I'll quote part of what Charles Hodge says under verses 14, 15 ("1 and 2 Corinthians" [Banner of Truth Trust, 1983 reprint; his "1 Corinthians" was originally published in 1857), pages 57, 58): "... The apostle is speaking of those teachers who, although they retain the foundational doctrines of the gospel, yet combine them with error. This is plain from v. 12, 'If any man shall build on this foundation.' It is not enough, therefore, that a minister hold fast to fundamental truth; he must take heed what he teaches in connection with that truth. If he mingles with it the wood, hay and stubble of his own philosophy [or any other wrong source], he will find himself a loser on the day of judgment. ...."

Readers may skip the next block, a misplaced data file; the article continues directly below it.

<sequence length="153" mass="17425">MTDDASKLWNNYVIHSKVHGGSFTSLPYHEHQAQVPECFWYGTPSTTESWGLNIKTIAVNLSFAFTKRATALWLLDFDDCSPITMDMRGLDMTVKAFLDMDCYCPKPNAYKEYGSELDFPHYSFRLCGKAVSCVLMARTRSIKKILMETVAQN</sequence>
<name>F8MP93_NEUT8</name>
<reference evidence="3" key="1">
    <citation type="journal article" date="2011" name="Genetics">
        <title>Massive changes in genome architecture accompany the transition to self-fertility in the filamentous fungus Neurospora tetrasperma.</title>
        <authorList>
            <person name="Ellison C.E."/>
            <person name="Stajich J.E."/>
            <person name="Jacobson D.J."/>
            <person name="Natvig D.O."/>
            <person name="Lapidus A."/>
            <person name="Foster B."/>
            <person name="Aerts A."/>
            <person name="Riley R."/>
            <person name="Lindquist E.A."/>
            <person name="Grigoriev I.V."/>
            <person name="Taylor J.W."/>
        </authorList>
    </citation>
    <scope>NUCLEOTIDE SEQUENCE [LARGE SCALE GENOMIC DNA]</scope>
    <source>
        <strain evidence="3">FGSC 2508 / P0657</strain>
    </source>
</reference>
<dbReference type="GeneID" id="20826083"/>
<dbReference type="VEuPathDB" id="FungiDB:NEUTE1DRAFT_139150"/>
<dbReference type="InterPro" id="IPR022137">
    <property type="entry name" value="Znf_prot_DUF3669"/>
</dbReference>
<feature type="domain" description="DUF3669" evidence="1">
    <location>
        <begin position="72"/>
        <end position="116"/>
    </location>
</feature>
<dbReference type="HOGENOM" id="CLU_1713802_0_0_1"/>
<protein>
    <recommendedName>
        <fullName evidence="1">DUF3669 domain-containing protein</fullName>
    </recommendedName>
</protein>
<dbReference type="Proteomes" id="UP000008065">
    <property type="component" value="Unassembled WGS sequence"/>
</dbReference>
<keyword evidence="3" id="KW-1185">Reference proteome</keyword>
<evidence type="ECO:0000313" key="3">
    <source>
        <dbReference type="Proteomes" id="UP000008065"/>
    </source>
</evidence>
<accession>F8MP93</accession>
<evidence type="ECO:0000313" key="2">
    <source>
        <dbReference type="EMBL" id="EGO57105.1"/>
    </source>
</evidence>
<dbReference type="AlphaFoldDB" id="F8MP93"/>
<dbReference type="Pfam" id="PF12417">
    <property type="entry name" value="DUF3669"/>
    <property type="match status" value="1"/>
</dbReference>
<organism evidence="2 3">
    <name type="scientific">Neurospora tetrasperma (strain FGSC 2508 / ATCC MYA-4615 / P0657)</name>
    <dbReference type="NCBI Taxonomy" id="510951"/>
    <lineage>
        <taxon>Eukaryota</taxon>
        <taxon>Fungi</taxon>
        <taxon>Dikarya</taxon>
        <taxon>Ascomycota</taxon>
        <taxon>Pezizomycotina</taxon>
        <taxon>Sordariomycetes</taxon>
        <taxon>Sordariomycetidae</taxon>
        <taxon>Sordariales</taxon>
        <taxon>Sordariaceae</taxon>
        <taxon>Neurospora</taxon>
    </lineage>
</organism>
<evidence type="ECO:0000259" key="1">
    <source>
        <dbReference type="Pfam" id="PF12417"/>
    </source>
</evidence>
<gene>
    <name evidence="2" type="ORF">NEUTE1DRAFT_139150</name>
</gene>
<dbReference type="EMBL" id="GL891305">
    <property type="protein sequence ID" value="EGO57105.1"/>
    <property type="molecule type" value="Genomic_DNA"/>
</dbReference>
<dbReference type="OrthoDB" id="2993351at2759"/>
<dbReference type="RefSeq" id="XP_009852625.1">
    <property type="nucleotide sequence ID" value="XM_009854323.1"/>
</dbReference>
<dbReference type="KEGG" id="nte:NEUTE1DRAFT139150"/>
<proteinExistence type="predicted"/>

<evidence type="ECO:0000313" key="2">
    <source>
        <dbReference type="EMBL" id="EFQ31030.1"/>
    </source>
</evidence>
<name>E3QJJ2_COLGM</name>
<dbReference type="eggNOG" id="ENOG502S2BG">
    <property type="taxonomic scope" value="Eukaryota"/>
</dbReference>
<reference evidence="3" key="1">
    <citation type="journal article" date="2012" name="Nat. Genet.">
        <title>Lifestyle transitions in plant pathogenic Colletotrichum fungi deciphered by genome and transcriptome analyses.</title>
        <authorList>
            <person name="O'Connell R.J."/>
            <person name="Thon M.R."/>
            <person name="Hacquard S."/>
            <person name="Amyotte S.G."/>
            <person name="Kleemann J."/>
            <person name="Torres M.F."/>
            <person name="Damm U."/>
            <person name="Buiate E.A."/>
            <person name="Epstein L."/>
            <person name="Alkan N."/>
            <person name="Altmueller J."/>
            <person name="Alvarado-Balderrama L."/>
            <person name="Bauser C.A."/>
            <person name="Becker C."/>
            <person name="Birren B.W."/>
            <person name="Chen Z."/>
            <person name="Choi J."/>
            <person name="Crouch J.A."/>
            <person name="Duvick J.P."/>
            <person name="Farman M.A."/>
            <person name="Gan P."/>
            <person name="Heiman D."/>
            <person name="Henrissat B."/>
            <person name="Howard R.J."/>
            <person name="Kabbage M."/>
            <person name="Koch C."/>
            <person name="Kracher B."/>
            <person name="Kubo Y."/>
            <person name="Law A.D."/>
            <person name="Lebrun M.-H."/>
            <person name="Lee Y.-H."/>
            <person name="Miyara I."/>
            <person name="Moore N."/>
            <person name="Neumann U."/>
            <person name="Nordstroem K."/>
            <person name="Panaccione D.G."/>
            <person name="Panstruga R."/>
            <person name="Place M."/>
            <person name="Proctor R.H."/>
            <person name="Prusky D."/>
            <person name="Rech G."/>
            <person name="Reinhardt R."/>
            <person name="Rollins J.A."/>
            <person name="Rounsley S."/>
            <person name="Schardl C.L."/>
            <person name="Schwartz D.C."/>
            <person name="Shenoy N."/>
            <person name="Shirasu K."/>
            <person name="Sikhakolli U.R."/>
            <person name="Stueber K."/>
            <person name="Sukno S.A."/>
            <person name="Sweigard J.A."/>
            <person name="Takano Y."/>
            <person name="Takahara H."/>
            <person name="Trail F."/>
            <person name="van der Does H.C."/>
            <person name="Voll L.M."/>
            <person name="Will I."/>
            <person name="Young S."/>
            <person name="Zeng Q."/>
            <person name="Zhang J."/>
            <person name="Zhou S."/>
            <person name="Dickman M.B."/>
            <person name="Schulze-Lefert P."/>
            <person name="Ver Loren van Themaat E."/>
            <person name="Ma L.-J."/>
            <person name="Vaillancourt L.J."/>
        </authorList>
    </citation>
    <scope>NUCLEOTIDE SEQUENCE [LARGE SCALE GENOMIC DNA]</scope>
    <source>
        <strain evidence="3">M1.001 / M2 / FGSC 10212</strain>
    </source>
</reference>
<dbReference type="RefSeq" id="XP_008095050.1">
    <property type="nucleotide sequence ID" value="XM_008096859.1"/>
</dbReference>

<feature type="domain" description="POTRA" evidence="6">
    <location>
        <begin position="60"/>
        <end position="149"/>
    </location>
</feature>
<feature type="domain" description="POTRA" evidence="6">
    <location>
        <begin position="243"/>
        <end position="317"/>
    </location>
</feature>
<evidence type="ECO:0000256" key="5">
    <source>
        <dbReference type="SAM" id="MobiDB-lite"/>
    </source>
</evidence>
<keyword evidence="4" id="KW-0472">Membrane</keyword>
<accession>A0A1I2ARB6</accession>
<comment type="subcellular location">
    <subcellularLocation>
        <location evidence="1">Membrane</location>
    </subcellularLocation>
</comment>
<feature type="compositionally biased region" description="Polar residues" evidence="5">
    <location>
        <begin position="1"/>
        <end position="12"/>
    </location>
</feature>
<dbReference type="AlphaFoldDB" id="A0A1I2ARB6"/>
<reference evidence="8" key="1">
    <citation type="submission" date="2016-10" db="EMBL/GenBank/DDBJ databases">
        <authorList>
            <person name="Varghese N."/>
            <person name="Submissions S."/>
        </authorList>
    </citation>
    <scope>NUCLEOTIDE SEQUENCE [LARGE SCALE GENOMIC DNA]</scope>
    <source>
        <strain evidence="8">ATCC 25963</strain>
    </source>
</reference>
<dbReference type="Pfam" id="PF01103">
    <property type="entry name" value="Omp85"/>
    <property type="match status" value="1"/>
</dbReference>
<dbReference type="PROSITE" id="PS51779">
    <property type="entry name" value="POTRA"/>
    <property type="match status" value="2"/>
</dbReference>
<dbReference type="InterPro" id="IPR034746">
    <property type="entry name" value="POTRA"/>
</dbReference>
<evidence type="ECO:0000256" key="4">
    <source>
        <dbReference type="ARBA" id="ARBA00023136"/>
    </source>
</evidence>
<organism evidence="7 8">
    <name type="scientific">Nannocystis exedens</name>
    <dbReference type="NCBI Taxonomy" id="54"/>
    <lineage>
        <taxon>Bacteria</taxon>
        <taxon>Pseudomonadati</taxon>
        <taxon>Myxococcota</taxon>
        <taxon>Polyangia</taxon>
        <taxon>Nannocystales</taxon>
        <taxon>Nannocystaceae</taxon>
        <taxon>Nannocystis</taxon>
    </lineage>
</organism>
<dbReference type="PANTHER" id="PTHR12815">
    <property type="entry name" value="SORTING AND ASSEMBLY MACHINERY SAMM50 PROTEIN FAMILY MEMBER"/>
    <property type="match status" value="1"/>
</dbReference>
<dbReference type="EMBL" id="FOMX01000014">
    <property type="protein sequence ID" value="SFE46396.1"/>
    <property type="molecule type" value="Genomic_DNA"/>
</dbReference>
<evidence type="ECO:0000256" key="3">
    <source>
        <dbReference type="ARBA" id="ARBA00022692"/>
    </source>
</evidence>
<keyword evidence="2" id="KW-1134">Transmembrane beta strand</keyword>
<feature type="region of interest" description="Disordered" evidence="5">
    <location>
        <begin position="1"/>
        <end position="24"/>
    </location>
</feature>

And I'll quote part of what F. Godet says under verse 15 ("First Epistle to the Corinthians" [Zondervan 1971 reprint, originally published in French in 1886], page 190; these words first got my attention when I read them more than forty years ago and they still get my attention): "[The fire] comprehends all the terrors of this judgment: the shame of this revelation, the horror caused by the look of the offended Judge, the grief of seeing the work on which he congratulated himself reduced to nothingness, and the souls whom he thought he had built up incapable of undergoing the last trial, and lost partly through his fault...!" Hopefully this minister gave them enough of the essential truth of the gospel so that he was not responsible for the loss of any people (if not it is a very serious matter that is almost too much for any minister to contemplate, that their ministry was responsible for people being eternally lost), even if he did incorporate some fleshiness in his ministry. Words like this should motivate all ministers to evaluate their ministries. It makes a gigantic difference whether we minister as we are enabled and required, or whether we (one way or another) have eliminated foundational doctrines or presented an admixture of the things of the flesh.